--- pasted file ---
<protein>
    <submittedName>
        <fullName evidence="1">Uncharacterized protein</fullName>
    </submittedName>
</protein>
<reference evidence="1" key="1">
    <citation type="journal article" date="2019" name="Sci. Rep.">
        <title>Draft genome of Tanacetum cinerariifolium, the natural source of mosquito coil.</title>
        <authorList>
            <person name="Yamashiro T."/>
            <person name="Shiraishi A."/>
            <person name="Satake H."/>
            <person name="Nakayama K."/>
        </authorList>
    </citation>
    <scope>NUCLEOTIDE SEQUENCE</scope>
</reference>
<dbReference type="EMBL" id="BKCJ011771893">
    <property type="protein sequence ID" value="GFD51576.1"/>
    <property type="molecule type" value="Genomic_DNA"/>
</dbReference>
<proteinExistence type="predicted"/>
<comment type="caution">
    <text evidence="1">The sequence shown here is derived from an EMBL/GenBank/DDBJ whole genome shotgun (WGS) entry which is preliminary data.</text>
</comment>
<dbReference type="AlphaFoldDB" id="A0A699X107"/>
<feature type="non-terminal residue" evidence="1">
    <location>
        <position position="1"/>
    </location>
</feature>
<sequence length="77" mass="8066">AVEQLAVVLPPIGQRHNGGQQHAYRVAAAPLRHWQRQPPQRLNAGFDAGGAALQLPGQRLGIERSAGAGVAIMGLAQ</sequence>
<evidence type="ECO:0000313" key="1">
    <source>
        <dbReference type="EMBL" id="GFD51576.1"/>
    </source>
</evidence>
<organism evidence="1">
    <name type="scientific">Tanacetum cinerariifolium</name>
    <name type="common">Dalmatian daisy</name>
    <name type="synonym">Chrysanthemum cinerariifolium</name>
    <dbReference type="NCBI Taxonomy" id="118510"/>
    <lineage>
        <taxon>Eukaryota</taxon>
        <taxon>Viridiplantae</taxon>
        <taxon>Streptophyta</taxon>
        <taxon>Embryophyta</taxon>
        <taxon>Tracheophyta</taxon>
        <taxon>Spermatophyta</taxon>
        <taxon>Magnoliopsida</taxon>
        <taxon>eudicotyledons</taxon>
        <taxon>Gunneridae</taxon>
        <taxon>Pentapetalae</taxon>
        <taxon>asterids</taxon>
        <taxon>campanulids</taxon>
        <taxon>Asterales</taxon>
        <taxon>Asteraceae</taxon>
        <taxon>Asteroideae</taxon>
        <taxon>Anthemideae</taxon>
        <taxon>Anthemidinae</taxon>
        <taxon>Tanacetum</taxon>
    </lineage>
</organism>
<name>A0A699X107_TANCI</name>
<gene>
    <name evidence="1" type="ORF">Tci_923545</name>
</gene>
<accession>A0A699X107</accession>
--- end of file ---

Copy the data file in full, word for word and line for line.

<protein>
    <submittedName>
        <fullName evidence="1">Uncharacterized protein</fullName>
    </submittedName>
</protein>
<reference evidence="1" key="1">
    <citation type="journal article" date="2019" name="Sci. Rep.">
        <title>Draft genome of Tanacetum cinerariifolium, the natural source of mosquito coil.</title>
        <authorList>
            <person name="Yamashiro T."/>
            <person name="Shiraishi A."/>
            <person name="Satake H."/>
            <person name="Nakayama K."/>
        </authorList>
    </citation>
    <scope>NUCLEOTIDE SEQUENCE</scope>
</reference>
<dbReference type="EMBL" id="BKCJ011771893">
    <property type="protein sequence ID" value="GFD51576.1"/>
    <property type="molecule type" value="Genomic_DNA"/>
</dbReference>
<proteinExistence type="predicted"/>
<comment type="caution">
    <text evidence="1">The sequence shown here is derived from an EMBL/GenBank/DDBJ whole genome shotgun (WGS) entry which is preliminary data.</text>
</comment>
<dbReference type="AlphaFoldDB" id="A0A699X107"/>
<feature type="non-terminal residue" evidence="1">
    <location>
        <position position="1"/>
    </location>
</feature>
<sequence length="77" mass="8066">AVEQLAVVLPPIGQRHNGGQQHAYRVAAAPLRHWQRQPPQRLNAGFDAGGAALQLPGQRLGIERSAGAGVAIMGLAQ</sequence>
<evidence type="ECO:0000313" key="1">
    <source>
        <dbReference type="EMBL" id="GFD51576.1"/>
    </source>
</evidence>
<organism evidence="1">
    <name type="scientific">Tanacetum cinerariifolium</name>
    <name type="common">Dalmatian daisy</name>
    <name type="synonym">Chrysanthemum cinerariifolium</name>
    <dbReference type="NCBI Taxonomy" id="118510"/>
    <lineage>
        <taxon>Eukaryota</taxon>
        <taxon>Viridiplantae</taxon>
        <taxon>Streptophyta</taxon>
        <taxon>Embryophyta</taxon>
        <taxon>Tracheophyta</taxon>
        <taxon>Spermatophyta</taxon>
        <taxon>Magnoliopsida</taxon>
        <taxon>eudicotyledons</taxon>
        <taxon>Gunneridae</taxon>
        <taxon>Pentapetalae</taxon>
        <taxon>asterids</taxon>
        <taxon>campanulids</taxon>
        <taxon>Asterales</taxon>
        <taxon>Asteraceae</taxon>
        <taxon>Asteroideae</taxon>
        <taxon>Anthemideae</taxon>
        <taxon>Anthemidinae</taxon>
        <taxon>Tanacetum</taxon>
    </lineage>
</organism>
<name>A0A699X107_TANCI</name>
<gene>
    <name evidence="1" type="ORF">Tci_923545</name>
</gene>
<accession>A0A699X107</accession>